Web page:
One way to get a glimpse of the past is to read what people read, to see what people saw. In other words, to use primary sources -- evidence left by the past. There are many kinds of primary sources including texts (letters, diaries, government reports, books, newspaper accounts, novels, autobiographies), images (photographs, paintings, advertisements, posters), artifacts (buildings, clothing, sculpture, coins) and audio/visual (songs, oral history interviews, films).
One of the more easily accessible primary sources are books. These can be books written during the period for your topic (i.e., during the 1950s), books written by participants, published collections of correspondence and other personal writings, memoirs and reprints of primary source material. In addition we have digital access to books going back to the late 15th century.
UW Libraries Search and other tools can be used to find these primary sources which may be available in print, online and in microfilm.
This page focuses on finding primary sources in book format. Use the resources listed under the other Primary Source tabs to find other types of material.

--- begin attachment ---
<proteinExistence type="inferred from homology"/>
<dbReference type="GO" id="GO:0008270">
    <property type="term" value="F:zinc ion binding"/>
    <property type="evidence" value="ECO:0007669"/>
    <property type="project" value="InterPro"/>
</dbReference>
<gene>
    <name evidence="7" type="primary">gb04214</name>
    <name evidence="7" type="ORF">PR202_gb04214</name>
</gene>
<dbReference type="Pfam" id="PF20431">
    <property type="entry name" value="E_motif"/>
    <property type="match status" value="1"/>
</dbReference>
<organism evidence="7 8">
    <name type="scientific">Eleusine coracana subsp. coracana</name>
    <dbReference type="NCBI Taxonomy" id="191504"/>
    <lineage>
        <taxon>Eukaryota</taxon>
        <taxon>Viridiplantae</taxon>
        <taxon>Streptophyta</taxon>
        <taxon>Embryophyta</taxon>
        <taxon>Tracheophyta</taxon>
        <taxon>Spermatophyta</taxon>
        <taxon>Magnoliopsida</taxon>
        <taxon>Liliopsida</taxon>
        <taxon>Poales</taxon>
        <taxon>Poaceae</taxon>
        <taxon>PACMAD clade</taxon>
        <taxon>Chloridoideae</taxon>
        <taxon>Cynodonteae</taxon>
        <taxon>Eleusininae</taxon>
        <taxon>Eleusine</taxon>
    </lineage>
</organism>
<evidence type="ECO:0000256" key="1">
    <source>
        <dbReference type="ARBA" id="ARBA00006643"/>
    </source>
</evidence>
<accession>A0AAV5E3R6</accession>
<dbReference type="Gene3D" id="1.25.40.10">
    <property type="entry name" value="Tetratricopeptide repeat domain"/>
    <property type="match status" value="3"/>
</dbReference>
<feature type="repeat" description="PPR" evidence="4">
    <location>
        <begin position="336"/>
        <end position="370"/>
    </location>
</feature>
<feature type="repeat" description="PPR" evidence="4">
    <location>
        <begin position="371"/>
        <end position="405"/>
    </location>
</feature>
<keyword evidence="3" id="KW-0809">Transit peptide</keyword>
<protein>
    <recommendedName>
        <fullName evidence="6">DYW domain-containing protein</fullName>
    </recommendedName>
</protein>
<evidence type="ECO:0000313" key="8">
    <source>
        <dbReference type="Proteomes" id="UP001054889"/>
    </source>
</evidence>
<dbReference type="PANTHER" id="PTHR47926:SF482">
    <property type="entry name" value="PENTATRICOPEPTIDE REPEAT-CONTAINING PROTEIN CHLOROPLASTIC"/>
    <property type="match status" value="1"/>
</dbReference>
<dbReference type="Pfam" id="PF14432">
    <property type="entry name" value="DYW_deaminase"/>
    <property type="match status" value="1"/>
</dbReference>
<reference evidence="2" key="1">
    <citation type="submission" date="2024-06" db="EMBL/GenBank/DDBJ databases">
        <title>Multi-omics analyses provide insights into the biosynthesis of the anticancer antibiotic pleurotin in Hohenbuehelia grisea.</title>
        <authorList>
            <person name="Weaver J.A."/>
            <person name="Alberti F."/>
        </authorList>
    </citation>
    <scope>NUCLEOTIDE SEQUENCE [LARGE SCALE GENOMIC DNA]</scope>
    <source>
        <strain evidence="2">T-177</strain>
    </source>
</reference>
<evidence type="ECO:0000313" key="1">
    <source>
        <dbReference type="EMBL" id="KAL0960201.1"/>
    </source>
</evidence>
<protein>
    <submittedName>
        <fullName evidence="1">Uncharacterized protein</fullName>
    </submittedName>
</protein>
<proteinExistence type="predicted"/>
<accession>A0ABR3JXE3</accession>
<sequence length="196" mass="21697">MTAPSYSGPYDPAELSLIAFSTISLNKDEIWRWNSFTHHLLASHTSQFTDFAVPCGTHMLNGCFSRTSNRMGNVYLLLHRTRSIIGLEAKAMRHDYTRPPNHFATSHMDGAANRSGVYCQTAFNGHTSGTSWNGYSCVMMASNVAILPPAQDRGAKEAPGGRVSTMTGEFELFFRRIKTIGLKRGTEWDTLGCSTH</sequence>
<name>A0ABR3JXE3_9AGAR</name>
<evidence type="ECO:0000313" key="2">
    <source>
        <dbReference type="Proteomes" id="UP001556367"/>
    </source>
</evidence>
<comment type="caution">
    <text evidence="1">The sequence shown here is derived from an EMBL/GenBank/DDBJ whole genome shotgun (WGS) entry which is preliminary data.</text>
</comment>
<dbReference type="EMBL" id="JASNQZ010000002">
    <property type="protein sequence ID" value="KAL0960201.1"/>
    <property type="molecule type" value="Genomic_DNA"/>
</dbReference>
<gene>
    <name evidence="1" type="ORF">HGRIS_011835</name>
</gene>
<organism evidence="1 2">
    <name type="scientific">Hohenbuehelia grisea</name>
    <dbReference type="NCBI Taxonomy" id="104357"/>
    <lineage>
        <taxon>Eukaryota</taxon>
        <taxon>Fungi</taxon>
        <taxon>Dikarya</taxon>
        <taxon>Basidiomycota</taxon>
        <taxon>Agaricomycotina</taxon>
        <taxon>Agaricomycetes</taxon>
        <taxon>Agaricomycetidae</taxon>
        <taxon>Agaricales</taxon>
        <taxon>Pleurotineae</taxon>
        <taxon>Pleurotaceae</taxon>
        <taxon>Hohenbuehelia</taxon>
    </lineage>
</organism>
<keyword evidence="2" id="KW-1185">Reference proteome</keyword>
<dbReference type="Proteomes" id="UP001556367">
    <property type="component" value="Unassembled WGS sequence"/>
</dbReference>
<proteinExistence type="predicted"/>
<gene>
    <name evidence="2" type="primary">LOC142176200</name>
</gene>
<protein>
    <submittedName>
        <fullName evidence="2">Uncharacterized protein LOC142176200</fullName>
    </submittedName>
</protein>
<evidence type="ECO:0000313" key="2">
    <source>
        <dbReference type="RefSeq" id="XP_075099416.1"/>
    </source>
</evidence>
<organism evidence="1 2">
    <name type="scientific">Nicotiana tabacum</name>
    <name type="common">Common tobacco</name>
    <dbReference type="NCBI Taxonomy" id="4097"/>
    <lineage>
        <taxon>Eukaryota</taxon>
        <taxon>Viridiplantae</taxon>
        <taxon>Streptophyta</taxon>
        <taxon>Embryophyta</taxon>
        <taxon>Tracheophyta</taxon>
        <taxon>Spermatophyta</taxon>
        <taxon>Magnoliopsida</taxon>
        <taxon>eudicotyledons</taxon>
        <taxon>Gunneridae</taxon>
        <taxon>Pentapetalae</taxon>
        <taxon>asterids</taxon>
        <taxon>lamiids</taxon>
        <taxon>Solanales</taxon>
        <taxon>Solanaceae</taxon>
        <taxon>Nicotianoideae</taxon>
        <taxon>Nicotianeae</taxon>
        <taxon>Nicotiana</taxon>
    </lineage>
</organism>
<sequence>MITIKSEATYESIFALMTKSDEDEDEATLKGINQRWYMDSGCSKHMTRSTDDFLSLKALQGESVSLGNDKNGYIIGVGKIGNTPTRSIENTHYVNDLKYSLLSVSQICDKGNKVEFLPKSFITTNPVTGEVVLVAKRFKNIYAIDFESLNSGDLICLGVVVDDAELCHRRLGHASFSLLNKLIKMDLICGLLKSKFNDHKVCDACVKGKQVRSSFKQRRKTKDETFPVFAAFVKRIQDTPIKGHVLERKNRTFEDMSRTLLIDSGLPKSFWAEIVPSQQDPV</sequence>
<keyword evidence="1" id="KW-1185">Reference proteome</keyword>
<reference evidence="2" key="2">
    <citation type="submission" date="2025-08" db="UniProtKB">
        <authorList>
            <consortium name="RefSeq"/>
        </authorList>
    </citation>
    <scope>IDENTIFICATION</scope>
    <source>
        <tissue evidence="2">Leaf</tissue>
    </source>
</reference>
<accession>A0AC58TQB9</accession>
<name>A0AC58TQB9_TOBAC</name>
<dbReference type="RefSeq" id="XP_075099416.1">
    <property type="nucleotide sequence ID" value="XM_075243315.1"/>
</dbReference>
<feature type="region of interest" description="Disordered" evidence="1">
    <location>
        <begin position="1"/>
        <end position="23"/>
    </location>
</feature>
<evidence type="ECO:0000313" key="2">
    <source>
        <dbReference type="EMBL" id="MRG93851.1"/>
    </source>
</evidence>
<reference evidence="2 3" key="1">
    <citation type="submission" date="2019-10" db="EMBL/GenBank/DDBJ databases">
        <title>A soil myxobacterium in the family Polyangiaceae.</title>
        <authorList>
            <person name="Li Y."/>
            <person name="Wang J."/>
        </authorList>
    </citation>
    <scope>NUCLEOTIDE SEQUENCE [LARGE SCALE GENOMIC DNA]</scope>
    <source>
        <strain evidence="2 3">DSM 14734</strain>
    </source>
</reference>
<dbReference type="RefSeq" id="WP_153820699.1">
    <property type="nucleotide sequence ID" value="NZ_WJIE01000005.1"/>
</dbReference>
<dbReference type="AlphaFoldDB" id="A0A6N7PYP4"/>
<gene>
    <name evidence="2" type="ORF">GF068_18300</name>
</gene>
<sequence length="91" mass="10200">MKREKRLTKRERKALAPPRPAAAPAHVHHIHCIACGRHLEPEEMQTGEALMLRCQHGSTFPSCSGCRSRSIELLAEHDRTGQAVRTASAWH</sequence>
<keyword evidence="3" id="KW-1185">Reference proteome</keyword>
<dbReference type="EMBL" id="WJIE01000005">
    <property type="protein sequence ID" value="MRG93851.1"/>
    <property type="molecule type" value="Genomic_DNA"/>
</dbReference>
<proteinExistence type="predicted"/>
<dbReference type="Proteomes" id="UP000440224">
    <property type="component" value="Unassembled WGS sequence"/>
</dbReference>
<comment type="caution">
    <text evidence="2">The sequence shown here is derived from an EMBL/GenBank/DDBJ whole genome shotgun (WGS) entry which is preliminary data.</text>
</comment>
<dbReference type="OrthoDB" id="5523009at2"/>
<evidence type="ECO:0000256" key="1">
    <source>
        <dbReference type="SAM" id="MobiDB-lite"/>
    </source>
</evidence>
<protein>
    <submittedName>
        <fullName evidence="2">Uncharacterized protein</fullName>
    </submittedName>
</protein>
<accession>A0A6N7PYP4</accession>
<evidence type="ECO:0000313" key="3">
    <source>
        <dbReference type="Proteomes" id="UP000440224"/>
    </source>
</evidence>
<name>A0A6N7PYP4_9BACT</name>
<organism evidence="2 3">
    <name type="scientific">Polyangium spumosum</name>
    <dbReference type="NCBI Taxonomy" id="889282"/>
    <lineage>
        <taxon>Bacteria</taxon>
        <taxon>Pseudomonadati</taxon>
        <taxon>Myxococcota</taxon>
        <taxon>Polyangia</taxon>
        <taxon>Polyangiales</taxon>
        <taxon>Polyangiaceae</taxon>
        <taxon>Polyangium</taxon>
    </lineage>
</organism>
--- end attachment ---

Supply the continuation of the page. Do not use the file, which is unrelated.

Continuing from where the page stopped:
One of the best ways to find a primary source at the UW Libraries is to search UW Libraries Search for the title of a published work (book, magazine, newspaper, etc.) that you've identified in the bibliography or footnotes of your secondary sources. For example these footnotes dealing with a slave revolt leads to a number of primary sources that are available in the library.
You can also use these search tactics to identify published primary sources:
If you are looking for books published before 1924, check HathiTrust. More than million books (also some magazines and government reports) free of copyright are available full-text and can be downloaded as pdfs. Plus you can search through the entire text to find the information you seek.
The Advanced Catalog Search provides options to search for specific titles, authors and keywords and to limit your search by fulltext availability (full view only) and publication date.
Current books and books still in copyright are not available full-text but you can usually use the search feature to pinpoint the pages you might need. Then search the UW Libraries to find a copy of the printed book.
These digitized collections of early books may be useful if you are working on a topic dealing with colonial history.